A week later, Suchoba files defamation charges against Petr Parnoy, Siemens country manager. Suchoba now on fast track to success.
With his political connection to František Imrecze, the head of Financial Administration Michal Suchoba secures a lucrative 48-million-euro business creating a mandatory system of electronic payments for businesses, government and basically everyone regardless of young or old. Experts argue the loss to the public in Slovakia, the government and the European Union is maybe higher.
Suchoba described his criminal network as a “brilliant, little plot” to contemporaries. Virtually undetectable to tax authorities, to businesses, the individuals, or police according to IT experts.
It involved “eKasa”, or electronic-cash registry, to replace the old, manual cash machine. By 2019 Michal Suchoba convinced his Financial administration contacts, among them the IT business manager Milan Grega, and the head of the administration František Imrecze to push legislation to force every business to install ‘eKasa’ by May 2019. Despite the well documented vulnerabilities of the eKasa system to degrade the encryption the Slovak government has until today not replaced the flawed system.
The question to pose is the extend of Michal Suchoba attempting to defraud the Slovak state. It is yet to be established what is the extent of the fraud purported by Suchoba and his collaborators. And if the depositions are attempts to divert the attention of Slovak, European and Asian investigators.
Michal Suchoba involvement with companies such as QBSW, which at a point of time was called Asset Soft, later to be renamed to Asseco Central Europe is well documented and public record. It is said that Suchoba was, or still is, on the board of directors of Asseco Central Europe.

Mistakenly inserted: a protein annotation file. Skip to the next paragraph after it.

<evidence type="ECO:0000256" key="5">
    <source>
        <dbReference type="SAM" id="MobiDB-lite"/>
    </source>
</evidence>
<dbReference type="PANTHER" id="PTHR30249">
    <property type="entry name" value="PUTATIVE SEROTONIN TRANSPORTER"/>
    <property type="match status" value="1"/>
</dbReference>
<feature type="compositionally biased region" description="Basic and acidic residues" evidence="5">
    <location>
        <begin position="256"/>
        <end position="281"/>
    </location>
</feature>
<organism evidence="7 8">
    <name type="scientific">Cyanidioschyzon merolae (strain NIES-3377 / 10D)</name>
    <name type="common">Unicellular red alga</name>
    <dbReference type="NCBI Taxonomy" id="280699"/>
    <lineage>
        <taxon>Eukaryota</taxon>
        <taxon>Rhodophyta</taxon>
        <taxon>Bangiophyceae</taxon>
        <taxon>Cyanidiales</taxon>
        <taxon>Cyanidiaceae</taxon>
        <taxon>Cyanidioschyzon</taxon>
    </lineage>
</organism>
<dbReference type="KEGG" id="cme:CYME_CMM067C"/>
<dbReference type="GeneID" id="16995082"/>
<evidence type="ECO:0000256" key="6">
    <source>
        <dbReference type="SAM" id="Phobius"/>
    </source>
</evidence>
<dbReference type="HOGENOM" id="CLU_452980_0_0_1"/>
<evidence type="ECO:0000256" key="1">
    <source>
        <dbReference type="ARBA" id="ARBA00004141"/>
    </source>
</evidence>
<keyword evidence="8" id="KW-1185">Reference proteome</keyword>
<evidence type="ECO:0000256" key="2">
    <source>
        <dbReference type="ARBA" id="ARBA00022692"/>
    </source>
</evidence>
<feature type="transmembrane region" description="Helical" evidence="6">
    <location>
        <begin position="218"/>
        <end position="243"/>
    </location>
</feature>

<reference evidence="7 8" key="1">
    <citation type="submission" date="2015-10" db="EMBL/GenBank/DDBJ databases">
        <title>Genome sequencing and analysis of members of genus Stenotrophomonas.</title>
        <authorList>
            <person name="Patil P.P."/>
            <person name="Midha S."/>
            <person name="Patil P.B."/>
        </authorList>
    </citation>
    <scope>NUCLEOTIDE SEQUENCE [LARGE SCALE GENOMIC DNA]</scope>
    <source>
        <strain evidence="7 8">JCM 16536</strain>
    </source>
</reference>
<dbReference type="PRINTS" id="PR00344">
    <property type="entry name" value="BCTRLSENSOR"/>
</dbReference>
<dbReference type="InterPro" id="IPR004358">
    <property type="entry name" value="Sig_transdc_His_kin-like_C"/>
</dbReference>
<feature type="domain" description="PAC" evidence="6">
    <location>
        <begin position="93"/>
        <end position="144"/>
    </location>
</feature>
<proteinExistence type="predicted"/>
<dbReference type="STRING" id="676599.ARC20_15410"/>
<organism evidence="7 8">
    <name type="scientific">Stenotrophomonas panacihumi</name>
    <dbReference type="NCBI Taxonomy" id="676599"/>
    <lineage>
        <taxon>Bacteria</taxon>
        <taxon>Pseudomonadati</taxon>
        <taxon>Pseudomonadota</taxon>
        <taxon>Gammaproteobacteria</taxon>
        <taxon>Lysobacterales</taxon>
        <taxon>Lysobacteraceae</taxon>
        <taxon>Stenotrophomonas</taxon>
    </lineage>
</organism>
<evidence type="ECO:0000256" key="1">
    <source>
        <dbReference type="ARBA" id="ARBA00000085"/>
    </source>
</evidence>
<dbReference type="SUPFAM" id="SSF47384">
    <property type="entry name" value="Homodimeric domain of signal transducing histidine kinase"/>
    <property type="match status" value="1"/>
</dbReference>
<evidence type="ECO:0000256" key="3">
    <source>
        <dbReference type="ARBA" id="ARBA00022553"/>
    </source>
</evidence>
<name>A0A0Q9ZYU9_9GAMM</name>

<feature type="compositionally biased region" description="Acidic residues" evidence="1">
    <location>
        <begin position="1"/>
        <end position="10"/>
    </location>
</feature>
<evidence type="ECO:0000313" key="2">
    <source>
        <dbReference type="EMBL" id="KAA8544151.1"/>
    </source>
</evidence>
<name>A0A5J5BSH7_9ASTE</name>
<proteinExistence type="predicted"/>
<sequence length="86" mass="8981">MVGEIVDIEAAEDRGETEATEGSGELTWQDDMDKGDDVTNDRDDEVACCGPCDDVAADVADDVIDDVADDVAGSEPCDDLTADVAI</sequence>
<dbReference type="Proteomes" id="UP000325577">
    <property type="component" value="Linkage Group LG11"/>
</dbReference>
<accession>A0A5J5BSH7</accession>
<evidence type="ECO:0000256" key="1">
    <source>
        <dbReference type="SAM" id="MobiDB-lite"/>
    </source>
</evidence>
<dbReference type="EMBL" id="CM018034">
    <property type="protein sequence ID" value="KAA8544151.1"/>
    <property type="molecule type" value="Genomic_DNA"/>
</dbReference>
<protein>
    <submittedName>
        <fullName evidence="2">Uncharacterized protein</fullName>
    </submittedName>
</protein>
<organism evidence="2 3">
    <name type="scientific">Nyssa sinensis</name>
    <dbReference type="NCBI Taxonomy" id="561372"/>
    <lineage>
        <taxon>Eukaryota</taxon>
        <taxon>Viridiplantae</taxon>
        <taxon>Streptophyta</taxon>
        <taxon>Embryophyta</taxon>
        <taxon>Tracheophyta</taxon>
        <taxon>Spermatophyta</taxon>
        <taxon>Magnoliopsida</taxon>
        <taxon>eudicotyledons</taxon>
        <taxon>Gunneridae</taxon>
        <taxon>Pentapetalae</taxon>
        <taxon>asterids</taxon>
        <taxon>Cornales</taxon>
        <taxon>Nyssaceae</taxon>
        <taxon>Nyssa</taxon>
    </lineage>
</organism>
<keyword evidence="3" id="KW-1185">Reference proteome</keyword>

His role of ownership in QBSW, the original subcontractor remains dubious at best, suspect if critically viewed. QBSW is one of the companies writing the QR code, Suchoba’s business QBSW is one of them writing bulk QR codes for specific needs of customers, among them, surprisingly the Slovak Treasury, the Austrian government, and the Serbian financial administration.
‘To use a known vulnerable exposed system for criminal purposes in todays interconnected global world is simple irresponsible and unacceptable’, a security expert interviewed said.
The more damning evidence of Suchoba transferring funds from the Slovak Financial Administration to QBSW which in turn transfers money to Slovak and Austrian owners of restaurant business called the Medusa group. In Austria the business was listed as Mistral GmbH.
It involves a company called CHDU, colloquially called the “secret storage” which produces the hardware and the software version. The public records shows that the company directors, are “some lawyer” acting on behalf of František Imrecze. The public records show Milan Guťan and Branislav Slovák are both directors in CHDU. Interestingly, Milan Guťan, the former head of the Customs Offices in Bratislava, and Branislav Slovák was the former driver of Daniel Čech who pleaded guilty on 9 August 2021 in separate corruption charges accepting 200,000 euros from Michael Suchoba for IT systems.
Adriana Plešková also charges for corruption surfaces in the orbit of this set up but her role with the businesses of František Imrecze and Suchoba is unclear at the time of this report.
In other words, in each of the components needed to defraud the state, access of personal information, transferring of monies for other purposes than intended, bribes on a large scale we find Michael Suchoba in the caldron of corruption, greed and criminal enterprise.
We have an individual who conspired to create a fool proof system to create the software, the hardware, the software to manipulate the QR code to undermine the credibility of a financial system in three European countries.
The QR code fraud designed by Suchoba, and associates has other implications such as the question on how secure the European Union financial safeguards since officials in the Slovak financial administration is, prone with corruptions have total access to what we eat, buy, pay insurance with, purchase medication or seek help from the government. IT experts agreed that the global implications start with the design of Michal Suchoba has created reaching us at every corner of our daily lives.